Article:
Cornell wants to drill 2 to 4 miles underground for enhanced geothermal heating
ARS Technica, September 19, 2016
Geothermal energy—energy drawn from the internal heat of the Earth—has long been the purview of mountainous, volcano- and earthquake-prone regions like the western United States or Iceland. The US’ eastern states, on the other hand, have been generally disregarded as geologically unfit for geothermal projects because the rock beneath them rarely has the natural fractures or water sources necessary to easily build a geothermal system. But that’s not stopping Cornell University, based in upstate New York, from thinking it can warm its Ithaca campus in winter by tapping into heat from “basement rock,” two to four miles underground.
Cornell announced a new project, called “Earth Source Heat,” this month. The university will research and potentially execute a system that will involve drilling deep into the rock near the campus, circulating fluid to capture the naturally occurring underground heat, and using that fluid to directly heat the campus (rather than change the heat into electricity, as many geothermal plants do).
The project would be considered an “enhanced geothermal system,” or an EGS, which differs from a regular geothermal system in that the reservoir of hot rock into which fluid is injected is man-made, rather than naturally created. EGS projects have been very limited in the US. In 2014, when Ars toured a geothermal plant outside of Reno, Nevada, Karl Gawell, the executive director of the Geothermal Energy Association, called EGS a “tough business” because funding for projects was difficult to come by, and private companies found such an endeavor far too expensive to be economically feasible.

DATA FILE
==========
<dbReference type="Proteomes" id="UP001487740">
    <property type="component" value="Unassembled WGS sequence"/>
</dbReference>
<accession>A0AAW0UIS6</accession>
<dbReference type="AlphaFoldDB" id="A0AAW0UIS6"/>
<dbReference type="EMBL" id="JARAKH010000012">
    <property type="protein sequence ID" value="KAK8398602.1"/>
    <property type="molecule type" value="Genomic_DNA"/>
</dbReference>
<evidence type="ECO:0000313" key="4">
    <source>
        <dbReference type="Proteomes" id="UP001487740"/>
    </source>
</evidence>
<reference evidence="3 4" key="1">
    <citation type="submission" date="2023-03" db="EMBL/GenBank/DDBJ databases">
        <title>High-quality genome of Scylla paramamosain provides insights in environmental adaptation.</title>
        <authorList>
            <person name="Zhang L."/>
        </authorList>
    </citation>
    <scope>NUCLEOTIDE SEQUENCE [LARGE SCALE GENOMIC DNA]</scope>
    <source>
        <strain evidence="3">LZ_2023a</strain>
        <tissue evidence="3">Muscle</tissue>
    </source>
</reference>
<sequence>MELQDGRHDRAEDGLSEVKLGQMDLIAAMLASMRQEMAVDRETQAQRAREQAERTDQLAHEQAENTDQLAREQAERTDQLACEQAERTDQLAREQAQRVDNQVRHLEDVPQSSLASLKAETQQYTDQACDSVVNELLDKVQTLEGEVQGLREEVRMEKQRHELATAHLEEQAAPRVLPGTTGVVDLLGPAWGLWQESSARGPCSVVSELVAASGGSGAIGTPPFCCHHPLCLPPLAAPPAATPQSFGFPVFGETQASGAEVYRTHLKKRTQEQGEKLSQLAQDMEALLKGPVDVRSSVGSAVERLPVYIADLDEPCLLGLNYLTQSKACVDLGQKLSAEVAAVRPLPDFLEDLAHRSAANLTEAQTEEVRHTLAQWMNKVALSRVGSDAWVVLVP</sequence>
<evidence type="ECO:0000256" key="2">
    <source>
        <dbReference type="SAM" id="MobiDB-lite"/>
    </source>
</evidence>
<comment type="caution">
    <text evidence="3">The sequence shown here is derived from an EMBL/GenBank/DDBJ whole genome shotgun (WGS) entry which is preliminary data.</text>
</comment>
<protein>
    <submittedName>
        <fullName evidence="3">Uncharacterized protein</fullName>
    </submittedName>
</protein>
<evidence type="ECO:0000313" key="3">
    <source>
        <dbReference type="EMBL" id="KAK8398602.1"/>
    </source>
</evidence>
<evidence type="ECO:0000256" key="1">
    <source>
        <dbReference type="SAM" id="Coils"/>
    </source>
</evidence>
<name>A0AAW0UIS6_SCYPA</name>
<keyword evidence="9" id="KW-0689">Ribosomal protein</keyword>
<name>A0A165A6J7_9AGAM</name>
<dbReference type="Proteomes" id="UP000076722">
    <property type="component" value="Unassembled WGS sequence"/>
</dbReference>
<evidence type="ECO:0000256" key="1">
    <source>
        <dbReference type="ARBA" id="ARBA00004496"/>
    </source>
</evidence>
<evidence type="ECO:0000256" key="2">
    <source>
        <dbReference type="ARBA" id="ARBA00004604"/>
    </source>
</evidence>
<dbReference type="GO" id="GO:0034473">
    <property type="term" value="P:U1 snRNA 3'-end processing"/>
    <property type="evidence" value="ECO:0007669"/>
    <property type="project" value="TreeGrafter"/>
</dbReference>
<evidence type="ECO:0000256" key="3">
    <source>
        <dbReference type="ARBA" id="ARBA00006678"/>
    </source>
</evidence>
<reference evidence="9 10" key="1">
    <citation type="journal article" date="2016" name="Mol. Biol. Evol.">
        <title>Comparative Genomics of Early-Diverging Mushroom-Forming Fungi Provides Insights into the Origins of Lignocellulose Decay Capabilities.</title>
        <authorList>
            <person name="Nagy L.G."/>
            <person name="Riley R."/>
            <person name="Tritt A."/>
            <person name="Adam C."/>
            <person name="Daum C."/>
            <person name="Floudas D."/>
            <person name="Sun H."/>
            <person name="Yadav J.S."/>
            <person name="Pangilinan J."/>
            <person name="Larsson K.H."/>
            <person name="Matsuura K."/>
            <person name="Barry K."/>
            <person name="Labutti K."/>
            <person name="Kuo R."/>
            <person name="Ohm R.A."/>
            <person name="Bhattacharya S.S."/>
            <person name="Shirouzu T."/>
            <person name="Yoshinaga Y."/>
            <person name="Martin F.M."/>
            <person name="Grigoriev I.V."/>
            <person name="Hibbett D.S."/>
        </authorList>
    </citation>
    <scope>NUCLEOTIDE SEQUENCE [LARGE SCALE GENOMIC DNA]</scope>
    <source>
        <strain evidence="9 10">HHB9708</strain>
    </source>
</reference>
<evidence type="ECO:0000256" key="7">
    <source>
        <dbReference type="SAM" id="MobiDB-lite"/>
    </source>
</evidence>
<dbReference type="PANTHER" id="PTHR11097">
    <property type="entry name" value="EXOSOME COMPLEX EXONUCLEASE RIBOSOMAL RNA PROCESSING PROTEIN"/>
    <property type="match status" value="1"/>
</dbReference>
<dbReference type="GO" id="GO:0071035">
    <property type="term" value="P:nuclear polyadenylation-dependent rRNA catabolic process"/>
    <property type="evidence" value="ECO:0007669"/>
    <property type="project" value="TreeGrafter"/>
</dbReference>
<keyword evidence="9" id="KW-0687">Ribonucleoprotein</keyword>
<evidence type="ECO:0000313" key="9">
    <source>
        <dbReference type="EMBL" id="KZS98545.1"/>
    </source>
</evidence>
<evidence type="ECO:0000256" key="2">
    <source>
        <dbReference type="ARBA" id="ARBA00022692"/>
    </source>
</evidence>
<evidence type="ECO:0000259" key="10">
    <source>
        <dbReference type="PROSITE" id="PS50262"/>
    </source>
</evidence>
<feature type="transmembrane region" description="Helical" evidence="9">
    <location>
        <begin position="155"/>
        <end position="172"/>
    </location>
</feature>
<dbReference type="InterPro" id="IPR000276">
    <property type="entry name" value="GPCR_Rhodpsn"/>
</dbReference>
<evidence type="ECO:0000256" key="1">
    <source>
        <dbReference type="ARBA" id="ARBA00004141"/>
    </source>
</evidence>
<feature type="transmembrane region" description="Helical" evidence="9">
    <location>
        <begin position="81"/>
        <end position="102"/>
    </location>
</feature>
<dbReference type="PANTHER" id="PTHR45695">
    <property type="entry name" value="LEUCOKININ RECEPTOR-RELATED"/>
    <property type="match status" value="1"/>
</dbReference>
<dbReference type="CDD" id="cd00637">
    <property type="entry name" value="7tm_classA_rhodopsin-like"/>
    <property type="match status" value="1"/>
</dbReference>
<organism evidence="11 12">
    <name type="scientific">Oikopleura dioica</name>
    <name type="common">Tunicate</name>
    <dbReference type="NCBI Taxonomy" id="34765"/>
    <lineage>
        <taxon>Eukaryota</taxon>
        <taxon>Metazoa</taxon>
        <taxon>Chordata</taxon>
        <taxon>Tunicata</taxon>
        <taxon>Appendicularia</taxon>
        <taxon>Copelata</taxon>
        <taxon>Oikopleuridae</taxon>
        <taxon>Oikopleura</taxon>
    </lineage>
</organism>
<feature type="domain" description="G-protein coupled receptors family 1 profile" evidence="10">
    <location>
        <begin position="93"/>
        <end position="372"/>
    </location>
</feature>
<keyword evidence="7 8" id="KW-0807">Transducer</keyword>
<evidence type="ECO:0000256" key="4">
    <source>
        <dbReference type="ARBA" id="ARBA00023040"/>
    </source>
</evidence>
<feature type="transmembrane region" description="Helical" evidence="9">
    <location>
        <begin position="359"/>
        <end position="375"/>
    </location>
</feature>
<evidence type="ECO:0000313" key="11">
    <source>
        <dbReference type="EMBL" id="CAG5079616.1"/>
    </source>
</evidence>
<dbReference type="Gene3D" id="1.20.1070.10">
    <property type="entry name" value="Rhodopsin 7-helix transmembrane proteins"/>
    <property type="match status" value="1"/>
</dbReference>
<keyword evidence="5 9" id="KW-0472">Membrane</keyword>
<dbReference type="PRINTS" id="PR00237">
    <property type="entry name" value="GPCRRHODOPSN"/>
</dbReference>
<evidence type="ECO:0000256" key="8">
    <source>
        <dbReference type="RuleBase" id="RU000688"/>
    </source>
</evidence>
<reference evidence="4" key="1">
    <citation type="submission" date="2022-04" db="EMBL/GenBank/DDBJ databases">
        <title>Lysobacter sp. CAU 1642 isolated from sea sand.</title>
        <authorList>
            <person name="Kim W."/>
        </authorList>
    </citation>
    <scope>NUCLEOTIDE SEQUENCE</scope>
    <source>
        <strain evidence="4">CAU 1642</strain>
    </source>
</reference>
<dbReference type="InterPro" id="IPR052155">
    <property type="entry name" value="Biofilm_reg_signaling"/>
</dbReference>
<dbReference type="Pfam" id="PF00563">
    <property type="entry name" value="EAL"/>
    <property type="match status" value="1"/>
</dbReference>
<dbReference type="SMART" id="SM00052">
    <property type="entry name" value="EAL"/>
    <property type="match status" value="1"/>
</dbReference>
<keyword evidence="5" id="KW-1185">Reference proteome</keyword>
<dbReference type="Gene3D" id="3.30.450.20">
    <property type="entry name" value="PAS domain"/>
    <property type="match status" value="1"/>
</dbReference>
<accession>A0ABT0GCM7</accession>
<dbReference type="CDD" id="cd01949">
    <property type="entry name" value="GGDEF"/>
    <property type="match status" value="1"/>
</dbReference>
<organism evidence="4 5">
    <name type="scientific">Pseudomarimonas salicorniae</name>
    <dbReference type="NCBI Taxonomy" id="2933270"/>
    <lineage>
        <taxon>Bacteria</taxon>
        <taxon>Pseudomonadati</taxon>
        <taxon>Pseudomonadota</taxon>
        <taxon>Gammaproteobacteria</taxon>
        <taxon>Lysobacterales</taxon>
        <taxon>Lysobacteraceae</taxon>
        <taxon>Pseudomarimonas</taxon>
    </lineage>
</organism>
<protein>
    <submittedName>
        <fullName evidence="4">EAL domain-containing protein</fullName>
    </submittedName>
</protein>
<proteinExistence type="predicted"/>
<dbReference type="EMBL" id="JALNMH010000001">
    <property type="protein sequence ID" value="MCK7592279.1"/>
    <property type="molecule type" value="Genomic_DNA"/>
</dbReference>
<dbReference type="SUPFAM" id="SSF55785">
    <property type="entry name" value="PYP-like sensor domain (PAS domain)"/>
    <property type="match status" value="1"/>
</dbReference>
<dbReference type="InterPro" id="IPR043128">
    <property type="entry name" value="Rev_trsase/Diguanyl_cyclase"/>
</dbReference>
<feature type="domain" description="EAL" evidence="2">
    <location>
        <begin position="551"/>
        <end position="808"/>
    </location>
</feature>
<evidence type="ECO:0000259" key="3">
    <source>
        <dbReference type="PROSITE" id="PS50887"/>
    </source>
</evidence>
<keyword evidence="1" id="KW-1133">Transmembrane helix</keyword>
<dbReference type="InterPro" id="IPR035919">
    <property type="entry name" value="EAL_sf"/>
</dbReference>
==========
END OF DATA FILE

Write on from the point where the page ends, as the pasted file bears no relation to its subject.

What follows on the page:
The grand vision for Earth Source Heat is not a guarantee, however. Cornell will start with a demonstration project, which will include building two wells, as well as heat-exchange technology, to heat targeted areas of the campus. A Cornell spokesperson told Ars that such a small-scale demonstration would likely cost $12 million to 15 million in initial research. Currently, the university is trying to build support among community members and assemble researchers and investors from higher education, private business, and government agencies. If the demonstration is successful, then the university will move toward a “full-scale geothermal project.”